A right-wing organization long involved in the Texas textbook wars wants new history textbooks to portray the treatment of former Confederate states and white southerners after the U.S. Civil War as similar to the British treatment of its colonies in the years leading up the American Revolution.
“Radical Reconstruction (1867-1877) featured numerous serious constitutional problems, many of which reprised Parliament’s violation of American colonial rights before 1776.”
That’s right: Educational Research Analysts, the East Texas outfit founded by the late Mel and Norma Gabler, complains that the people and states that plunged our nation into its bloodiest war — a war they launched in defense of a “right” to enslave millions of human beings — were the real victims in that war and its aftermath. And similar treatment of the colonies, it argues, justified the American Revolution and independence from Great Britain.
The organization criticizes U.S. History textbooks for failing to teach students about these “similarities”:
“U.S. History texts sidestep these stark similarities between the American Revolution and Radical Reconstruction. They ignore the British constitutional basis for colonial revolt in the former. They blame only white racism for opposing the latter.”
Educational Research Analysts is one of the oldest right-wing textbook censorship organizations in the country. Before their deaths in the early 2000s, the Gablers often got media attention with claims that public school textbooks were filled with hundreds of errors, although many of those so-called “errors” were mostly ideological objections to content. They rejected evolution and sex education and insisted that textbooks promote their version of Judeo-Christian morality, a conservative interpretation of the Constitution, and a right-wing view of economics and regulation. And they sometimes succeeded in bullying publishers into bowing to their demands to change textbook content.
Neal Frey, a longtime textbook reviewer for the Gablers, now runs the organization in Longview. He continues to have the ear of far-right members of the State Board of Education, which adopts textbooks for Texas public schools. The state board is set to adopt new social studies and history textbooks this year. The deadline for publishers to submit those textbooks for state approval was April 18.
Educational Research Analysts’ “critique” of how Reconstruction is covered in current history textbooks notes that the American Revolution was justified by British policies like taxation without consent, basing troops in the colonies, improper seizure of private property, and punishment without trial by jury. It then argues that former Confederate states and white southerners suffered from similar outrages during Reconstruction. The organization’s list of complaints includes:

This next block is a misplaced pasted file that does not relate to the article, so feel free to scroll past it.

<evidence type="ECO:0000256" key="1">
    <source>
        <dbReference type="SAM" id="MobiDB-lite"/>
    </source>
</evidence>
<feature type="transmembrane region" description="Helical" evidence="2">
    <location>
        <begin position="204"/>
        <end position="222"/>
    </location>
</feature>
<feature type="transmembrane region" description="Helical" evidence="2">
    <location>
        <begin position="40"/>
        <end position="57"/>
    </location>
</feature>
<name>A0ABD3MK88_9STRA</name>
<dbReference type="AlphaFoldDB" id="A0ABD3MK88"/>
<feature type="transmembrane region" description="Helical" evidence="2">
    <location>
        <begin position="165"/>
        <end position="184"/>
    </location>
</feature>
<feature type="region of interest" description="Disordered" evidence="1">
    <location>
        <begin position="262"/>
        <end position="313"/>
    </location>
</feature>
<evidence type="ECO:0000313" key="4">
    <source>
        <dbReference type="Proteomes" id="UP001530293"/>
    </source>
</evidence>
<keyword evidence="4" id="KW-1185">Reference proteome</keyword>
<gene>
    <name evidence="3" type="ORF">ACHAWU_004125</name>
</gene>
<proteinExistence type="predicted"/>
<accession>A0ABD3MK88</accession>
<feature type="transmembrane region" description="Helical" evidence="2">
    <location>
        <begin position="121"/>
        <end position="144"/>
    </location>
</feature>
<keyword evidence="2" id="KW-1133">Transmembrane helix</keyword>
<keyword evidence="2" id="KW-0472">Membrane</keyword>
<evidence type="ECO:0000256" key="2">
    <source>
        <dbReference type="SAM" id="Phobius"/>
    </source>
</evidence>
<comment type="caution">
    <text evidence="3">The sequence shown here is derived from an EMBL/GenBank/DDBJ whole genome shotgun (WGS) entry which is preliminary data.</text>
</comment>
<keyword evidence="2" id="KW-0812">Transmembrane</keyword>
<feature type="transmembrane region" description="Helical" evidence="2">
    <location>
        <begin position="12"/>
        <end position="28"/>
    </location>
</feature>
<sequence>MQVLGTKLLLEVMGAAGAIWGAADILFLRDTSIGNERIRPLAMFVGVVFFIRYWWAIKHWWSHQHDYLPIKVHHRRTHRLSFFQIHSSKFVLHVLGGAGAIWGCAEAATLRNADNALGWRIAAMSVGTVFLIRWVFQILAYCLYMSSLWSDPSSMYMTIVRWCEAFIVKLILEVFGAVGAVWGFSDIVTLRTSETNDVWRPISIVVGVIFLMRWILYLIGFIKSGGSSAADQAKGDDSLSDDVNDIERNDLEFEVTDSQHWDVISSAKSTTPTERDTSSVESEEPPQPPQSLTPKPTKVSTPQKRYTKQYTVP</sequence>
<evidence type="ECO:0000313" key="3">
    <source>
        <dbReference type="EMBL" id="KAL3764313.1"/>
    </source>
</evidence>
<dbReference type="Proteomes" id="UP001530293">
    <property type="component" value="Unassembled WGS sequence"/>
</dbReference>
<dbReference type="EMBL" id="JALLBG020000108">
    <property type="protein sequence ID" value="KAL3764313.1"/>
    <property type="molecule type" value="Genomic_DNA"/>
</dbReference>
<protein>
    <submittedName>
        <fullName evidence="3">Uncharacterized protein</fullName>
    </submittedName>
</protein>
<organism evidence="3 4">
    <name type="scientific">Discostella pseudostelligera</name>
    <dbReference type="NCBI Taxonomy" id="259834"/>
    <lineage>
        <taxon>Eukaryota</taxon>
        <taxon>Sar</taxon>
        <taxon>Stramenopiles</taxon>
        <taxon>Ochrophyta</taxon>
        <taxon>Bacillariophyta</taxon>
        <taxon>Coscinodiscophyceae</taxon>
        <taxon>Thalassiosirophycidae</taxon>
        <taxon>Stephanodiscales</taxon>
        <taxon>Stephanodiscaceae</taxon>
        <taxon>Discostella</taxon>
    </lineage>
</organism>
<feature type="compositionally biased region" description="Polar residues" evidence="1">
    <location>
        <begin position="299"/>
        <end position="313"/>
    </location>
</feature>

- Denying the vote to “Southerners who had voluntarily aided the Confederacy” in its bloody rebellion and levying “huge tax increases” on the South.
- “Depriving the South of its natural leaders” by barring ex-Confederates from public office if they had previously “sworn to uphold the U.S. Constitution” — an oath, it’s important to note, that they broke by taking up arms against their country.
- Enforcing a military occupation of the South. ERA fails to note that white southerners had, in the first years after the war ended, engaged in systematic efforts to oppress newly freed African Americans through Black Codes and other measures, including violence and terror campaigns that southern authorities often ignored or abetted.
- Transfering private property “previously owned by Southern whites” to newly freed African Americans, a practice ERA claims “unconstitutionally punished the previous landowner.” Of course, those landowners had previously enslaved the African Americans who received that property.
- Requiring former Confederate states to ratify the 14th Amendment — which gave citizenship to freed African Americans — before rejoining the Union.
ERA goes on to say — correctly — that Reconstruction failed to “achieve racial justice.” But that’s largely because progress toward that end collapsed with the end of Reconstruction. After Union troops were withdrawn — ending an occupation criticized by ERA — southern whites proceeded snuff out almost completely the legal rights and protections African Americans had gained.
It’s clear that the right’s campaign to rewrite history will be a major part of the battle over new social studies textbooks this year. That’s why TFN will be devoting substantial resources to that battle. We’ll have more on that soon.